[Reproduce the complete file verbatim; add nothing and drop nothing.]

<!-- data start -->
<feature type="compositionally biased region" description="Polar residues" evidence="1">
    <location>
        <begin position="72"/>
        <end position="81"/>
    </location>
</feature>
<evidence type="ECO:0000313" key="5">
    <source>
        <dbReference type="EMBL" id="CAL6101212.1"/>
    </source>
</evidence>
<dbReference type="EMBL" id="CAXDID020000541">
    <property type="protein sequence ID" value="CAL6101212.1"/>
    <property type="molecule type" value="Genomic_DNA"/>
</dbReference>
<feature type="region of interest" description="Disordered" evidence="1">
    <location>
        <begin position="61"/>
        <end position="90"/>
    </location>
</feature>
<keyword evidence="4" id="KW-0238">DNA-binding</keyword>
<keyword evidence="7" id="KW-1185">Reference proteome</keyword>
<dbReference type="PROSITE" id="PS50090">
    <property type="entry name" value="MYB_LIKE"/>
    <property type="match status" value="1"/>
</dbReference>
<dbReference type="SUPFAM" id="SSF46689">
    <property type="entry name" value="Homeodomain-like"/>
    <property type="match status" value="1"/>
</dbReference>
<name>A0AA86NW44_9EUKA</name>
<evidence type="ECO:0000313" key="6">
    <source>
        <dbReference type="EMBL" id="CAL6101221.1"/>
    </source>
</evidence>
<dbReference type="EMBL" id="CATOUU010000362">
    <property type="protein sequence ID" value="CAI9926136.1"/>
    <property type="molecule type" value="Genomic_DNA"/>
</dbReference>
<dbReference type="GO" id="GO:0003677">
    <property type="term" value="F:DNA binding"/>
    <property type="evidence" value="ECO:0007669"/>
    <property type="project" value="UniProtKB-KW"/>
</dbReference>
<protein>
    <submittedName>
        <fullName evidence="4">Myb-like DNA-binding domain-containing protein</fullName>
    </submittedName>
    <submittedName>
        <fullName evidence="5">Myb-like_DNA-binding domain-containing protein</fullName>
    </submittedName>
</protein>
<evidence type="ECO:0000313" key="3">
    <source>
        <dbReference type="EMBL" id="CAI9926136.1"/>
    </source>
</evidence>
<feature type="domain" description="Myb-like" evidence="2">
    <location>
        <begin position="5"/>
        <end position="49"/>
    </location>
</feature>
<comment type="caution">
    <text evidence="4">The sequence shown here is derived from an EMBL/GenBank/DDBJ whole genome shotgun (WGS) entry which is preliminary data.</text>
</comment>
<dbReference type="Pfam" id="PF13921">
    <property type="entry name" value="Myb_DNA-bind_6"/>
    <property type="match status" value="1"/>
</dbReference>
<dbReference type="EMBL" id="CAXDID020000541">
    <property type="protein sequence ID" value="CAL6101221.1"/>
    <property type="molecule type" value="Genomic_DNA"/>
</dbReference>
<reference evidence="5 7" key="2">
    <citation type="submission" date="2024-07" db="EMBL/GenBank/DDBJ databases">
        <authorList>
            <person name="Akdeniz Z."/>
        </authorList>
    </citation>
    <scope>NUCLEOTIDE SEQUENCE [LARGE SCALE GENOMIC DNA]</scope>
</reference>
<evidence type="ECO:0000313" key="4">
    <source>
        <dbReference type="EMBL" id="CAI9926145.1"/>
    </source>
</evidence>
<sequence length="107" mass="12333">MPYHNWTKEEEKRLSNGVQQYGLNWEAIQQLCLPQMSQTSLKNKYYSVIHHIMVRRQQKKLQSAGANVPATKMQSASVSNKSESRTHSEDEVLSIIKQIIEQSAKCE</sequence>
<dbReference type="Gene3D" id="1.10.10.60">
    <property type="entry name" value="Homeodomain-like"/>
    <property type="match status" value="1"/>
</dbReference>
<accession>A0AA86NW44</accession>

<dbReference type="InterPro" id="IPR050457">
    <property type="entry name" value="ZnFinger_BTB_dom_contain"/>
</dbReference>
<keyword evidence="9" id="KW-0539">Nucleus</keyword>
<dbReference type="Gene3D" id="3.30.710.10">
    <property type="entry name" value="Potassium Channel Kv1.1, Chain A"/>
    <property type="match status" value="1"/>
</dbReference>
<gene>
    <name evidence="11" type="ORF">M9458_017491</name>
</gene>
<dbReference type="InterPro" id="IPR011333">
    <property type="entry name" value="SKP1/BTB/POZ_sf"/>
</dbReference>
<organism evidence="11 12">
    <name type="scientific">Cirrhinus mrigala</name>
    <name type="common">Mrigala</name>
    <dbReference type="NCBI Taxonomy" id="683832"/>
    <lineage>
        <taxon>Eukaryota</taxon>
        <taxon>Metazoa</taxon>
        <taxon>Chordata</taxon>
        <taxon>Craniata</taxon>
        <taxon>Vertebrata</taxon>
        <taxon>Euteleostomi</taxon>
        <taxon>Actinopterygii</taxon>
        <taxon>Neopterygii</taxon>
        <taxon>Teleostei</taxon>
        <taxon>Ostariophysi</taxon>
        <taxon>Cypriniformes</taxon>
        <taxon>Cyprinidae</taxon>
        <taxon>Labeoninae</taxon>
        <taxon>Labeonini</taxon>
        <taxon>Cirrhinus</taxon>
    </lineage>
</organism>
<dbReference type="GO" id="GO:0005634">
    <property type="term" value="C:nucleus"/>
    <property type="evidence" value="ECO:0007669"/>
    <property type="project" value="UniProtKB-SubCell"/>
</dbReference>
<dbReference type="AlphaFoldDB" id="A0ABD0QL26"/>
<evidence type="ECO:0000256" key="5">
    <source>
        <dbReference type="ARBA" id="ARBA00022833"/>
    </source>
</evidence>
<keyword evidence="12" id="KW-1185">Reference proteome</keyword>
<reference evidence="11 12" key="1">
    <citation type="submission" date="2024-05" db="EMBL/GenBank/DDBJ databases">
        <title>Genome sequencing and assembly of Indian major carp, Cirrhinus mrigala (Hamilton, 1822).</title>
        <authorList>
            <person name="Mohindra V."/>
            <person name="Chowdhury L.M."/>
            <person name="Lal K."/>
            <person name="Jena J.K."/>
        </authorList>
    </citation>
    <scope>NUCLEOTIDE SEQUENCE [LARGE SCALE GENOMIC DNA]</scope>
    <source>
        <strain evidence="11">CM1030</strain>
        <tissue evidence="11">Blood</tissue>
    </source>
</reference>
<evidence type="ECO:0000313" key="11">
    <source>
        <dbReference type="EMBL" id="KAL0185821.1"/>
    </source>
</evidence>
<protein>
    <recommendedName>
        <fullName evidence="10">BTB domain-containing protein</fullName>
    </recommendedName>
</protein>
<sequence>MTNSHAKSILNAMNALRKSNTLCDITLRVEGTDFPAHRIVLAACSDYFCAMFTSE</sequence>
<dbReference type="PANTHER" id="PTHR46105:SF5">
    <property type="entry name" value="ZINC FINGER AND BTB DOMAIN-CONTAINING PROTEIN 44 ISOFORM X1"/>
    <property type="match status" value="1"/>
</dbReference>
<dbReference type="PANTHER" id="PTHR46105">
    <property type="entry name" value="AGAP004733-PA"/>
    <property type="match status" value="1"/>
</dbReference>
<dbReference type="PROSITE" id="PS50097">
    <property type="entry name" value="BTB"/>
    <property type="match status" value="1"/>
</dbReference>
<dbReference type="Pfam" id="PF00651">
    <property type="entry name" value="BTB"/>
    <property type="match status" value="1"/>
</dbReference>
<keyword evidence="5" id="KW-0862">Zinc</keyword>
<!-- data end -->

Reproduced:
<feature type="compositionally biased region" description="Polar residues" evidence="1">
    <location>
        <begin position="72"/>
        <end position="81"/>
    </location>
</feature>
<evidence type="ECO:0000313" key="5">
    <source>
        <dbReference type="EMBL" id="CAL6101212.1"/>
    </source>
</evidence>
<dbReference type="EMBL" id="CAXDID020000541">
    <property type="protein sequence ID" value="CAL6101212.1"/>
    <property type="molecule type" value="Genomic_DNA"/>
</dbReference>
<feature type="region of interest" description="Disordered" evidence="1">
    <location>
        <begin position="61"/>
        <end position="90"/>
    </location>
</feature>
<keyword evidence="4" id="KW-0238">DNA-binding</keyword>
<keyword evidence="7" id="KW-1185">Reference proteome</keyword>
<dbReference type="PROSITE" id="PS50090">
    <property type="entry name" value="MYB_LIKE"/>
    <property type="match status" value="1"/>
</dbReference>
<dbReference type="SUPFAM" id="SSF46689">
    <property type="entry name" value="Homeodomain-like"/>
    <property type="match status" value="1"/>
</dbReference>
<name>A0AA86NW44_9EUKA</name>
<evidence type="ECO:0000313" key="6">
    <source>
        <dbReference type="EMBL" id="CAL6101221.1"/>
    </source>
</evidence>
<dbReference type="EMBL" id="CATOUU010000362">
    <property type="protein sequence ID" value="CAI9926136.1"/>
    <property type="molecule type" value="Genomic_DNA"/>
</dbReference>
<dbReference type="GO" id="GO:0003677">
    <property type="term" value="F:DNA binding"/>
    <property type="evidence" value="ECO:0007669"/>
    <property type="project" value="UniProtKB-KW"/>
</dbReference>
<protein>
    <submittedName>
        <fullName evidence="4">Myb-like DNA-binding domain-containing protein</fullName>
    </submittedName>
    <submittedName>
        <fullName evidence="5">Myb-like_DNA-binding domain-containing protein</fullName>
    </submittedName>
</protein>
<evidence type="ECO:0000313" key="3">
    <source>
        <dbReference type="EMBL" id="CAI9926136.1"/>
    </source>
</evidence>
<feature type="domain" description="Myb-like" evidence="2">
    <location>
        <begin position="5"/>
        <end position="49"/>
    </location>
</feature>
<comment type="caution">
    <text evidence="4">The sequence shown here is derived from an EMBL/GenBank/DDBJ whole genome shotgun (WGS) entry which is preliminary data.</text>
</comment>
<dbReference type="Pfam" id="PF13921">
    <property type="entry name" value="Myb_DNA-bind_6"/>
    <property type="match status" value="1"/>
</dbReference>
<dbReference type="EMBL" id="CAXDID020000541">
    <property type="protein sequence ID" value="CAL6101221.1"/>
    <property type="molecule type" value="Genomic_DNA"/>
</dbReference>
<reference evidence="5 7" key="2">
    <citation type="submission" date="2024-07" db="EMBL/GenBank/DDBJ databases">
        <authorList>
            <person name="Akdeniz Z."/>
        </authorList>
    </citation>
    <scope>NUCLEOTIDE SEQUENCE [LARGE SCALE GENOMIC DNA]</scope>
</reference>
<evidence type="ECO:0000313" key="4">
    <source>
        <dbReference type="EMBL" id="CAI9926145.1"/>
    </source>
</evidence>
<sequence length="107" mass="12333">MPYHNWTKEEEKRLSNGVQQYGLNWEAIQQLCLPQMSQTSLKNKYYSVIHHIMVRRQQKKLQSAGANVPATKMQSASVSNKSESRTHSEDEVLSIIKQIIEQSAKCE</sequence>
<dbReference type="Gene3D" id="1.10.10.60">
    <property type="entry name" value="Homeodomain-like"/>
    <property type="match status" value="1"/>
</dbReference>
<accession>A0AA86NW44</accession>

<dbReference type="InterPro" id="IPR050457">
    <property type="entry name" value="ZnFinger_BTB_dom_contain"/>
</dbReference>
<keyword evidence="9" id="KW-0539">Nucleus</keyword>
<dbReference type="Gene3D" id="3.30.710.10">
    <property type="entry name" value="Potassium Channel Kv1.1, Chain A"/>
    <property type="match status" value="1"/>
</dbReference>
<gene>
    <name evidence="11" type="ORF">M9458_017491</name>
</gene>
<dbReference type="InterPro" id="IPR011333">
    <property type="entry name" value="SKP1/BTB/POZ_sf"/>
</dbReference>
<organism evidence="11 12">
    <name type="scientific">Cirrhinus mrigala</name>
    <name type="common">Mrigala</name>
    <dbReference type="NCBI Taxonomy" id="683832"/>
    <lineage>
        <taxon>Eukaryota</taxon>
        <taxon>Metazoa</taxon>
        <taxon>Chordata</taxon>
        <taxon>Craniata</taxon>
        <taxon>Vertebrata</taxon>
        <taxon>Euteleostomi</taxon>
        <taxon>Actinopterygii</taxon>
        <taxon>Neopterygii</taxon>
        <taxon>Teleostei</taxon>
        <taxon>Ostariophysi</taxon>
        <taxon>Cypriniformes</taxon>
        <taxon>Cyprinidae</taxon>
        <taxon>Labeoninae</taxon>
        <taxon>Labeonini</taxon>
        <taxon>Cirrhinus</taxon>
    </lineage>
</organism>
<dbReference type="GO" id="GO:0005634">
    <property type="term" value="C:nucleus"/>
    <property type="evidence" value="ECO:0007669"/>
    <property type="project" value="UniProtKB-SubCell"/>
</dbReference>
<dbReference type="AlphaFoldDB" id="A0ABD0QL26"/>
<evidence type="ECO:0000256" key="5">
    <source>
        <dbReference type="ARBA" id="ARBA00022833"/>
    </source>
</evidence>
<keyword evidence="12" id="KW-1185">Reference proteome</keyword>
<reference evidence="11 12" key="1">
    <citation type="submission" date="2024-05" db="EMBL/GenBank/DDBJ databases">
        <title>Genome sequencing and assembly of Indian major carp, Cirrhinus mrigala (Hamilton, 1822).</title>
        <authorList>
            <person name="Mohindra V."/>
            <person name="Chowdhury L.M."/>
            <person name="Lal K."/>
            <person name="Jena J.K."/>
        </authorList>
    </citation>
    <scope>NUCLEOTIDE SEQUENCE [LARGE SCALE GENOMIC DNA]</scope>
    <source>
        <strain evidence="11">CM1030</strain>
        <tissue evidence="11">Blood</tissue>
    </source>
</reference>
<evidence type="ECO:0000313" key="11">
    <source>
        <dbReference type="EMBL" id="KAL0185821.1"/>
    </source>
</evidence>
<protein>
    <recommendedName>
        <fullName evidence="10">BTB domain-containing protein</fullName>
    </recommendedName>
</protein>
<sequence>MTNSHAKSILNAMNALRKSNTLCDITLRVEGTDFPAHRIVLAACSDYFCAMFTSE</sequence>
<dbReference type="PANTHER" id="PTHR46105:SF5">
    <property type="entry name" value="ZINC FINGER AND BTB DOMAIN-CONTAINING PROTEIN 44 ISOFORM X1"/>
    <property type="match status" value="1"/>
</dbReference>
<dbReference type="PANTHER" id="PTHR46105">
    <property type="entry name" value="AGAP004733-PA"/>
    <property type="match status" value="1"/>
</dbReference>
<dbReference type="PROSITE" id="PS50097">
    <property type="entry name" value="BTB"/>
    <property type="match status" value="1"/>
</dbReference>
<dbReference type="Pfam" id="PF00651">
    <property type="entry name" value="BTB"/>
    <property type="match status" value="1"/>
</dbReference>
<keyword evidence="5" id="KW-0862">Zinc</keyword>